John Irvin’s bit-of-a-misfire-really-all-things-considered film version of Peter Straub’s bestselling horror novel finally comes to Blu-ray and DVD courtesy of Second Sight, with a host of extras that are going to make this disc well worth buying if you’re a fan of the film.
In the sleepy, snowy town of Milburn the elderly, and outwardly respectable, members of The Chowder Society are dying, and whatever may be causing their ‘accidents’ may have it in for their family members as well. David Wanderly (Craig Wasson with moustache), son of Edward (Douglas Fairbanks Jr) falls to his death from his apartment and his willy waves farewell to our expectations of this going to be any good. Anyone familiar with this film will have been wondering if and when I was going to mention this so now I have. Of course, it may pop up again later so don’t relax just yet.
|Not so nice|
David’s brother Don (Wasson sans moustache) arrives in town to discover he is already involved in the Chowder Society’s Dark Secret as he recounts to the remaining members his relationship with the mysterious Alma Mobley (Alice Krige) who may be the reincarnation of the vengeful spirit that is determined to do them all in.
|Trapped in a film that's just not that great|
Peter Straub’s 1979 novel on which GHOST STORY was based is just marvellous - a true classic of modern American horror. John Irvin’s film is not. There are lots of things wrong with it, and it was an ambitious task to film such a mammoth, complex and pretty unfilmable novel anyway, and despite a talented cast (who mostly seem rather at sea in this) and some superb Dick Smith makeup effects the whole thing falls flat. Sorry GHOST STORY but I’ve watched you at least three times since 1981, and despite trying hard to like you I find you lacklustre, insipid and uninspired.
|These could have been Vincent Price, Peter Cushing, Christopher Lee and John Carradine.|
Part of the problem is that there are too many distractions that remind us of better films - John Houseman kicks the film off by telling a story as if he’s still in the (far superior) THE FOG, the haunted house on the hill looks like the shrunken, listless brother of the one from PSYCHO, the bits that should be scary, shocking and atmospheric have you talking about films where such moments actually were. Phillipe Sarde’s music score is great, but it’s for a completely different film, one with a lot more gothic get up and go than this one. Sometimes it doesn’t even fit the scenes it’s accompanying.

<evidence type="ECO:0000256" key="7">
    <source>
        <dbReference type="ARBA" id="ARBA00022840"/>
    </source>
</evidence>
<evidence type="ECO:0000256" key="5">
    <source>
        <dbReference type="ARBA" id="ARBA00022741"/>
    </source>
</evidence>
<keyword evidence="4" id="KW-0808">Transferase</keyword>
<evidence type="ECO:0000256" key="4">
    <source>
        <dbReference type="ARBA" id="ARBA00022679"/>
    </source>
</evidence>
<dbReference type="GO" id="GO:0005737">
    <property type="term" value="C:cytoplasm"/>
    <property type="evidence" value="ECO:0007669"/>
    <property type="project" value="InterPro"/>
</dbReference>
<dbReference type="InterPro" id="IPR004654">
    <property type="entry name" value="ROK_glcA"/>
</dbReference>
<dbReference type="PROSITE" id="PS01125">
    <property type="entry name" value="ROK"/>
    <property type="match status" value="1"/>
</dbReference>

|Think about it|
Don’t get me wrong - GHOST STORY is well made and looks lovely, but it plays out more like a horror film for people who don’t actually like horror films - the kind of thing you’re pretty much safe showing to your granny or your maiden aunt on a Sunday evening (just distract her during the willy dance of death bit. I know I know, I just couldn’t resist mentioning it again.)
Second Sight’s Blu-ray and DVD releases come with plenty of extras. There’s a feature length commentary with director John Irvin, and lengthy interviews (around a half an hour apiece) with author Straub (which is great, by the way), star Alice Krige (also excellent), screenwriter Laurence D Cohen and producer Burt Weissbourd, and a piece on Albert Whitlock’s visual effects. You also get a trailer, TV and radio spots and an image gallery.
Second Sight are releasing GHOST STORY on Region B Blu-ray and Region 2 DVD (as separate discs) on 7th December 2015